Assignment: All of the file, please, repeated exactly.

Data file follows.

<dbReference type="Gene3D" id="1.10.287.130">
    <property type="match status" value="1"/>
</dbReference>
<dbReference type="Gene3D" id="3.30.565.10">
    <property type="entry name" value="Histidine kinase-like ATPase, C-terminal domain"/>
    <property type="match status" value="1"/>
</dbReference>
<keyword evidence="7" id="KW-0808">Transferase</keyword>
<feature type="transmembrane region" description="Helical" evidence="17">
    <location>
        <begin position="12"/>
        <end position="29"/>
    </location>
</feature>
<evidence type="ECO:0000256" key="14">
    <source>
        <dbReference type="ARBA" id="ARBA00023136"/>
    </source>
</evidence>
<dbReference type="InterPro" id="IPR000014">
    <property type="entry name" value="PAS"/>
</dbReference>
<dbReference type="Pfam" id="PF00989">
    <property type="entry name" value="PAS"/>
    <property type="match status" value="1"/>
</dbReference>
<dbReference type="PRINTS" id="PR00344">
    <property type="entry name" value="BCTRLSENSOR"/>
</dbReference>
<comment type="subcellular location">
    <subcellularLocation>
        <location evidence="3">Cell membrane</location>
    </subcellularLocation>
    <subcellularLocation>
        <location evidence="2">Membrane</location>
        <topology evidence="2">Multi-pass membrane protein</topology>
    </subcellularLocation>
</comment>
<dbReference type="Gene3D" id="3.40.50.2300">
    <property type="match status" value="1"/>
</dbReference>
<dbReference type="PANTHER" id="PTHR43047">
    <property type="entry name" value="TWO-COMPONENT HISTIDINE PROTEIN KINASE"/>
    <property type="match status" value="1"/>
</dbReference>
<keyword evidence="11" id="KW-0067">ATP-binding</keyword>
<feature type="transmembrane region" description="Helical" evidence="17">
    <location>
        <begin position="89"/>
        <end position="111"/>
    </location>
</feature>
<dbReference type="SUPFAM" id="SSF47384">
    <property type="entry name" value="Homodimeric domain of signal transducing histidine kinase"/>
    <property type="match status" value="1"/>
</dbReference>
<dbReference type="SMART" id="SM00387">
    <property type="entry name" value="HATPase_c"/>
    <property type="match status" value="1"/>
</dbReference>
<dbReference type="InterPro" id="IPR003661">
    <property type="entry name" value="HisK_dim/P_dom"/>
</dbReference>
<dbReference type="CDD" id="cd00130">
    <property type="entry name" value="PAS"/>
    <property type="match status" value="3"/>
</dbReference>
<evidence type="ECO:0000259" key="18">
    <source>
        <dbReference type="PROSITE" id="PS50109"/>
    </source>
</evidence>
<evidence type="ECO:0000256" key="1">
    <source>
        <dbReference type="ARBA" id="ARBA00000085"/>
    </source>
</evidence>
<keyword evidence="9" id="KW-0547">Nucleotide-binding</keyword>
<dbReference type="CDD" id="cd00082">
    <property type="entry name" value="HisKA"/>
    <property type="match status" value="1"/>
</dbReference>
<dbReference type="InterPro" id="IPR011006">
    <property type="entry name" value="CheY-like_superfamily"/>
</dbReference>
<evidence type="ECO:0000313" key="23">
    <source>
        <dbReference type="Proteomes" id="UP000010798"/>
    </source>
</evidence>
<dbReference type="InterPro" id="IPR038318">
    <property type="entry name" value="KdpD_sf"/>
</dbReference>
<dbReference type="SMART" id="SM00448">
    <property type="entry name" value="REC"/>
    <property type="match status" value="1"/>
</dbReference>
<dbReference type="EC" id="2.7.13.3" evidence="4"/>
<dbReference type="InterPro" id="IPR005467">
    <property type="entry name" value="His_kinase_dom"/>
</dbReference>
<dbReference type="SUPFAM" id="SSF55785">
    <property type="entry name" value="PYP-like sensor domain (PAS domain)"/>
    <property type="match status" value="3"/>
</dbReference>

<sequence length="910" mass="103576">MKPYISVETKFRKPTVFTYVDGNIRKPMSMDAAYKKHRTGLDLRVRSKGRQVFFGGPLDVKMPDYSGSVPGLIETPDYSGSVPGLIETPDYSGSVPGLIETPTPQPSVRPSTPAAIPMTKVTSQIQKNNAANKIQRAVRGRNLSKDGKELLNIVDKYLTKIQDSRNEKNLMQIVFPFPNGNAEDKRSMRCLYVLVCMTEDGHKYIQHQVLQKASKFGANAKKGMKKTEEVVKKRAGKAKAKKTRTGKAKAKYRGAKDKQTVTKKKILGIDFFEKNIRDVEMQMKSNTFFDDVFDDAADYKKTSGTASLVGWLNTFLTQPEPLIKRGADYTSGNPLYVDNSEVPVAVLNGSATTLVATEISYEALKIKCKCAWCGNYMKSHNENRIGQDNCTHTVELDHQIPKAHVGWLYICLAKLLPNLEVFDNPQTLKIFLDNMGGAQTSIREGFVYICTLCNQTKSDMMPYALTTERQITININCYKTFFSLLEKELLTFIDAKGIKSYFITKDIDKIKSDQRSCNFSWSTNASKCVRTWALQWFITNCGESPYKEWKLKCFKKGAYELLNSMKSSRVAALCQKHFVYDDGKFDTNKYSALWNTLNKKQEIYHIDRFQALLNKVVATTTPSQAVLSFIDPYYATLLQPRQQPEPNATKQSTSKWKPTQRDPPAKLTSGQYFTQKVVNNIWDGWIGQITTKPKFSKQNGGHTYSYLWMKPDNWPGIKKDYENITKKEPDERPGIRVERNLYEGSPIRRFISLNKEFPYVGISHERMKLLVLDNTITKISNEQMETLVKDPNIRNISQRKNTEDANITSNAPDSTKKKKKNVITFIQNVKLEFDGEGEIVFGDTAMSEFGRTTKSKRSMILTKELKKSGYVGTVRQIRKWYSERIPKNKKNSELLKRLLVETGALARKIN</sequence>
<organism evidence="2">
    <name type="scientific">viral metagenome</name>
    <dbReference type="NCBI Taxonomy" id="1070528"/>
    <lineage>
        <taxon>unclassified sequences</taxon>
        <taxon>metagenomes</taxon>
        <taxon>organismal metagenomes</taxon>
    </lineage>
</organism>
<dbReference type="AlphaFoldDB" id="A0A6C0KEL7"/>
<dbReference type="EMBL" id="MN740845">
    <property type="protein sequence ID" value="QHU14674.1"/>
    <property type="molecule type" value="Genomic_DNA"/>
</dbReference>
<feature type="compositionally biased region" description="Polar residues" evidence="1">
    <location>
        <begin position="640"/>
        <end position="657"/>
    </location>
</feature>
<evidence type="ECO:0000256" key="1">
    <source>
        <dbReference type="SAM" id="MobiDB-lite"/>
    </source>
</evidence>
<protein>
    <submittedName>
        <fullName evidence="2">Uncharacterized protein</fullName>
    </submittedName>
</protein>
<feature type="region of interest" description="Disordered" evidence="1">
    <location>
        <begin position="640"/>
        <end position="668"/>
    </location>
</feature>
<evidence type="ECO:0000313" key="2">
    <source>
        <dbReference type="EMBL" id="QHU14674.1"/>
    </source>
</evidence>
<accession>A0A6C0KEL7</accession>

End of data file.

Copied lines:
<dbReference type="Gene3D" id="1.10.287.130">
    <property type="match status" value="1"/>
</dbReference>
<dbReference type="Gene3D" id="3.30.565.10">
    <property type="entry name" value="Histidine kinase-like ATPase, C-terminal domain"/>
    <property type="match status" value="1"/>
</dbReference>
<keyword evidence="7" id="KW-0808">Transferase</keyword>
<feature type="transmembrane region" description="Helical" evidence="17">
    <location>
        <begin position="12"/>
        <end position="29"/>
    </location>
</feature>
<evidence type="ECO:0000256" key="14">
    <source>
        <dbReference type="ARBA" id="ARBA00023136"/>
    </source>
</evidence>
<dbReference type="InterPro" id="IPR000014">
    <property type="entry name" value="PAS"/>
</dbReference>
<dbReference type="Pfam" id="PF00989">
    <property type="entry name" value="PAS"/>
    <property type="match status" value="1"/>
</dbReference>
<dbReference type="PRINTS" id="PR00344">
    <property type="entry name" value="BCTRLSENSOR"/>
</dbReference>
<comment type="subcellular location">
    <subcellularLocation>
        <location evidence="3">Cell membrane</location>
    </subcellularLocation>
    <subcellularLocation>
        <location evidence="2">Membrane</location>
        <topology evidence="2">Multi-pass membrane protein</topology>
    </subcellularLocation>
</comment>
<dbReference type="Gene3D" id="3.40.50.2300">
    <property type="match status" value="1"/>
</dbReference>
<dbReference type="PANTHER" id="PTHR43047">
    <property type="entry name" value="TWO-COMPONENT HISTIDINE PROTEIN KINASE"/>
    <property type="match status" value="1"/>
</dbReference>
<keyword evidence="11" id="KW-0067">ATP-binding</keyword>
<feature type="transmembrane region" description="Helical" evidence="17">
    <location>
        <begin position="89"/>
        <end position="111"/>
    </location>
</feature>
<dbReference type="SUPFAM" id="SSF47384">
    <property type="entry name" value="Homodimeric domain of signal transducing histidine kinase"/>
    <property type="match status" value="1"/>
</dbReference>
<dbReference type="SMART" id="SM00387">
    <property type="entry name" value="HATPase_c"/>
    <property type="match status" value="1"/>
</dbReference>
<dbReference type="InterPro" id="IPR003661">
    <property type="entry name" value="HisK_dim/P_dom"/>
</dbReference>
<dbReference type="CDD" id="cd00130">
    <property type="entry name" value="PAS"/>
    <property type="match status" value="3"/>
</dbReference>
<evidence type="ECO:0000259" key="18">
    <source>
        <dbReference type="PROSITE" id="PS50109"/>
    </source>
</evidence>
<evidence type="ECO:0000256" key="1">
    <source>
        <dbReference type="ARBA" id="ARBA00000085"/>
    </source>
</evidence>
<keyword evidence="9" id="KW-0547">Nucleotide-binding</keyword>
<dbReference type="CDD" id="cd00082">
    <property type="entry name" value="HisKA"/>
    <property type="match status" value="1"/>
</dbReference>
<dbReference type="InterPro" id="IPR011006">
    <property type="entry name" value="CheY-like_superfamily"/>
</dbReference>
<evidence type="ECO:0000313" key="23">
    <source>
        <dbReference type="Proteomes" id="UP000010798"/>
    </source>
</evidence>
<dbReference type="InterPro" id="IPR038318">
    <property type="entry name" value="KdpD_sf"/>
</dbReference>
<dbReference type="SMART" id="SM00448">
    <property type="entry name" value="REC"/>
    <property type="match status" value="1"/>
</dbReference>
<dbReference type="EC" id="2.7.13.3" evidence="4"/>
<dbReference type="InterPro" id="IPR005467">
    <property type="entry name" value="His_kinase_dom"/>
</dbReference>
<dbReference type="SUPFAM" id="SSF55785">
    <property type="entry name" value="PYP-like sensor domain (PAS domain)"/>
    <property type="match status" value="3"/>
</dbReference>

<sequence length="910" mass="103576">MKPYISVETKFRKPTVFTYVDGNIRKPMSMDAAYKKHRTGLDLRVRSKGRQVFFGGPLDVKMPDYSGSVPGLIETPDYSGSVPGLIETPDYSGSVPGLIETPTPQPSVRPSTPAAIPMTKVTSQIQKNNAANKIQRAVRGRNLSKDGKELLNIVDKYLTKIQDSRNEKNLMQIVFPFPNGNAEDKRSMRCLYVLVCMTEDGHKYIQHQVLQKASKFGANAKKGMKKTEEVVKKRAGKAKAKKTRTGKAKAKYRGAKDKQTVTKKKILGIDFFEKNIRDVEMQMKSNTFFDDVFDDAADYKKTSGTASLVGWLNTFLTQPEPLIKRGADYTSGNPLYVDNSEVPVAVLNGSATTLVATEISYEALKIKCKCAWCGNYMKSHNENRIGQDNCTHTVELDHQIPKAHVGWLYICLAKLLPNLEVFDNPQTLKIFLDNMGGAQTSIREGFVYICTLCNQTKSDMMPYALTTERQITININCYKTFFSLLEKELLTFIDAKGIKSYFITKDIDKIKSDQRSCNFSWSTNASKCVRTWALQWFITNCGESPYKEWKLKCFKKGAYELLNSMKSSRVAALCQKHFVYDDGKFDTNKYSALWNTLNKKQEIYHIDRFQALLNKVVATTTPSQAVLSFIDPYYATLLQPRQQPEPNATKQSTSKWKPTQRDPPAKLTSGQYFTQKVVNNIWDGWIGQITTKPKFSKQNGGHTYSYLWMKPDNWPGIKKDYENITKKEPDERPGIRVERNLYEGSPIRRFISLNKEFPYVGISHERMKLLVLDNTITKISNEQMETLVKDPNIRNISQRKNTEDANITSNAPDSTKKKKKNVITFIQNVKLEFDGEGEIVFGDTAMSEFGRTTKSKRSMILTKELKKSGYVGTVRQIRKWYSERIPKNKKNSELLKRLLVETGALARKIN</sequence>
<organism evidence="2">
    <name type="scientific">viral metagenome</name>
    <dbReference type="NCBI Taxonomy" id="1070528"/>
    <lineage>
        <taxon>unclassified sequences</taxon>
        <taxon>metagenomes</taxon>
        <taxon>organismal metagenomes</taxon>
    </lineage>
</organism>
<dbReference type="AlphaFoldDB" id="A0A6C0KEL7"/>
<dbReference type="EMBL" id="MN740845">
    <property type="protein sequence ID" value="QHU14674.1"/>
    <property type="molecule type" value="Genomic_DNA"/>
</dbReference>
<feature type="compositionally biased region" description="Polar residues" evidence="1">
    <location>
        <begin position="640"/>
        <end position="657"/>
    </location>
</feature>
<evidence type="ECO:0000256" key="1">
    <source>
        <dbReference type="SAM" id="MobiDB-lite"/>
    </source>
</evidence>
<protein>
    <submittedName>
        <fullName evidence="2">Uncharacterized protein</fullName>
    </submittedName>
</protein>
<feature type="region of interest" description="Disordered" evidence="1">
    <location>
        <begin position="640"/>
        <end position="668"/>
    </location>
</feature>
<evidence type="ECO:0000313" key="2">
    <source>
        <dbReference type="EMBL" id="QHU14674.1"/>
    </source>
</evidence>
<accession>A0A6C0KEL7</accession>